Peter had not actually retired when he helped take over the bookstore in 2013, he was still active as Chairman of Iridian Spectral Technologies, a high-tech company that he helped found in 1998.  Peter would spend most days either at the bookstore, Iridian or both as the occasion required. Prior to that Peter enjoyed a long career at the National Research Council of Canada where he was first a research scientist and then eventually became the Director-General at the Institute for Microstructural Sciences.
Peter had a loving family with his wife of more than fifty years, Marilyn; two daughters, Jennifer and Kathryn; and their families, including husbands Rob and David and three grand-daughters, Anna, Erin and Sarah (also a part-time Books on Beechwood volunteer on occasion!).
Peter will be dearly missed by all the staff at Books on Beechwood including Antoinette, Bonnie, Bridget, David, Di, Hilary, Jill, Margaret and Stephanie and also by all the staff and his friends at Iridian. Brian Sullivan and George Laframboise will especially treasure their long friendship with Peter over the years, first at the NRC and then at Iridian and Books on Beechwood.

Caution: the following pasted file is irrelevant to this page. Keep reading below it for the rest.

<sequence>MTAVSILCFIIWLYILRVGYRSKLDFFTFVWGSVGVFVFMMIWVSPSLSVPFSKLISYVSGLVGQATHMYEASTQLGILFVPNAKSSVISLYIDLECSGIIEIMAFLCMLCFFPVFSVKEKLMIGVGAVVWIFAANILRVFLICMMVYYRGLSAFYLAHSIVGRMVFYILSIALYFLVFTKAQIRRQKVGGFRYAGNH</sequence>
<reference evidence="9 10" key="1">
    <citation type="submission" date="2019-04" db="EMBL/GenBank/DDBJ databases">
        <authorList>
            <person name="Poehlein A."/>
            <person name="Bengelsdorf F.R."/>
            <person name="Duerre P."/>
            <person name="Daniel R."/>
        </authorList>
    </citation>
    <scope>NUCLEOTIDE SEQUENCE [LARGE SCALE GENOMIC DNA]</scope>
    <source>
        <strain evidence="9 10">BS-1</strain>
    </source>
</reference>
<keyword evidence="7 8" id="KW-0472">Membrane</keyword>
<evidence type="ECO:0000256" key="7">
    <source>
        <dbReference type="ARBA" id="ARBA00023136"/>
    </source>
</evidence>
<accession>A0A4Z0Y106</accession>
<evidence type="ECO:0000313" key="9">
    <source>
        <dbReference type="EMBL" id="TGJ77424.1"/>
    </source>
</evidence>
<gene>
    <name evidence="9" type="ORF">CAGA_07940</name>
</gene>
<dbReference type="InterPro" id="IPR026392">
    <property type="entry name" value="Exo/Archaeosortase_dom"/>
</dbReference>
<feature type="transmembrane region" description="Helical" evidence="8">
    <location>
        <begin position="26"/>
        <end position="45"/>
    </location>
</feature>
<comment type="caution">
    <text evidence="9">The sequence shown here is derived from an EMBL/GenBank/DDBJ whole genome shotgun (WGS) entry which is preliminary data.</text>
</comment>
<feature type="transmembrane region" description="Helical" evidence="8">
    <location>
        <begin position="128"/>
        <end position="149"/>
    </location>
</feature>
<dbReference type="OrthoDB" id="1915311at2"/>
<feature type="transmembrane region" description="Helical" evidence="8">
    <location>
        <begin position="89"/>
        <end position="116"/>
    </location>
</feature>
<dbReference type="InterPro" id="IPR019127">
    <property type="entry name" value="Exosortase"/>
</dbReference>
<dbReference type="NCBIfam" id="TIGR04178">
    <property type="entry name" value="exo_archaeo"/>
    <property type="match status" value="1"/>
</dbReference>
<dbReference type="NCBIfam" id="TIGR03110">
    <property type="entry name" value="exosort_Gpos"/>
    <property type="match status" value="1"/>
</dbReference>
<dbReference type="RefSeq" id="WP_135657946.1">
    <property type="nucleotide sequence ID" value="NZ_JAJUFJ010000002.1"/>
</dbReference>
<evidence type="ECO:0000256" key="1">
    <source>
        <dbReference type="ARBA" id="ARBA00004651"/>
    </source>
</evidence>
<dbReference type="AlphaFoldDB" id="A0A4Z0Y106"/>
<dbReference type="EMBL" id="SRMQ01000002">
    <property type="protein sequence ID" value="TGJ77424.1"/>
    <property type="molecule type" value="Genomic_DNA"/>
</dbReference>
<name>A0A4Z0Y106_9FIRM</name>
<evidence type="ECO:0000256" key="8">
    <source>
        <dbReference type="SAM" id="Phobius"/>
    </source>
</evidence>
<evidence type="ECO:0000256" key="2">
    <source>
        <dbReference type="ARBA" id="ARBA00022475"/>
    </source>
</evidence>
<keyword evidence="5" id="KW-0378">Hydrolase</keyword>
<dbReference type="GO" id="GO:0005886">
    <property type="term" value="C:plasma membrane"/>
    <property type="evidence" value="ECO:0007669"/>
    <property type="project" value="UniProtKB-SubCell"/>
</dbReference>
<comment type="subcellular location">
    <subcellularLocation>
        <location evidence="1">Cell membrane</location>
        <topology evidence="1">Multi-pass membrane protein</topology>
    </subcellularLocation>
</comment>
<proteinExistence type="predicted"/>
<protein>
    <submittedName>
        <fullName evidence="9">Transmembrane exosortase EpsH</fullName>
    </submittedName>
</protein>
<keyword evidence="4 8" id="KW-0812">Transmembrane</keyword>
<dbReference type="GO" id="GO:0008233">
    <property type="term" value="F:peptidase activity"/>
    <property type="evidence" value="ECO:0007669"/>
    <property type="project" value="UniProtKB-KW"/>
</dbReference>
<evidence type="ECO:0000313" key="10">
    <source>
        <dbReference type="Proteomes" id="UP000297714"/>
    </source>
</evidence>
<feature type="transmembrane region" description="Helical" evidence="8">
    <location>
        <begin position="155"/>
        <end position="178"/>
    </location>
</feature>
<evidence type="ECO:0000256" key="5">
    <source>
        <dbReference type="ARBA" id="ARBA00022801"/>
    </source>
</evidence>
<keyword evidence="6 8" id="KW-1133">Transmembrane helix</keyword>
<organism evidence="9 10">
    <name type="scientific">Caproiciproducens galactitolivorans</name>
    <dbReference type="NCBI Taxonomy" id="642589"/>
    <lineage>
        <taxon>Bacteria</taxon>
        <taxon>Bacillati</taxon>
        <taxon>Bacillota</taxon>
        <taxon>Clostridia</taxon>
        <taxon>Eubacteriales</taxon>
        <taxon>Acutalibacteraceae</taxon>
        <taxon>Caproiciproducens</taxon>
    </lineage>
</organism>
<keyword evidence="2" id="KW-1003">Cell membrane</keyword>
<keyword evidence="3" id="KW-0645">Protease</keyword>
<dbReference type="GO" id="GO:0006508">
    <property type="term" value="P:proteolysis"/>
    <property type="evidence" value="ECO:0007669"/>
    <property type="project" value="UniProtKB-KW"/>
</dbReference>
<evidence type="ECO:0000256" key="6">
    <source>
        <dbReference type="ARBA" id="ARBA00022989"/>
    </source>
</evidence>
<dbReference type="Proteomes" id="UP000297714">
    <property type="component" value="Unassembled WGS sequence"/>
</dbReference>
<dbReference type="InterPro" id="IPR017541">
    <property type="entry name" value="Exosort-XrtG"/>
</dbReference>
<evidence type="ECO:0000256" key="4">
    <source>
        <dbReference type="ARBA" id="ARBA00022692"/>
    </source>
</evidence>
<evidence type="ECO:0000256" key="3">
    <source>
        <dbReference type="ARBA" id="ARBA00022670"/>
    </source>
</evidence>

We will all miss Peter’s wisdom, wit and guidance.

There will be a celebration of Peter’s life at Beechwood Cemetery, 280 Beechwood Avenue, on Friday, June 19, 2015. There will be a visitation from 2 p.m. followed by a celebration of life at 3 p.m. and a reception afterward. In lieu of flowers, please consider a donation to the Leading Note Foundation or the charity of your choice.

Beechwood Solstice Evening

Join us on Saturday, June 20 for this year’s Beechwood Solstice Evening. In addition to food, drink, and fun activities for children and adults happening around St. Charles Church, some Beechwood businesses up and down the street will be open late to take part in the festivities.

We will be open from 7:00 to 9:00pm that night, with lots of fun promotions and discounts available.

At 7:30pm, local author Kaeli Van Regan will be here to read from her new children’s book, Peacity Stories for Relaxation.

We look forward to seeing you all here!solstice2015

“Montcalm and Wolfe” by Roch Carrier

montcalmwolfeJames Wolfe and Louis-Joseph Montcalm both came from families who for centuries had served in their country’s armies: the Wolfes in Wales, Ireland and finally England; the Montcalms in France. When these two men faced each other on the Plains of Abraham, they had a lot riding on the outcome.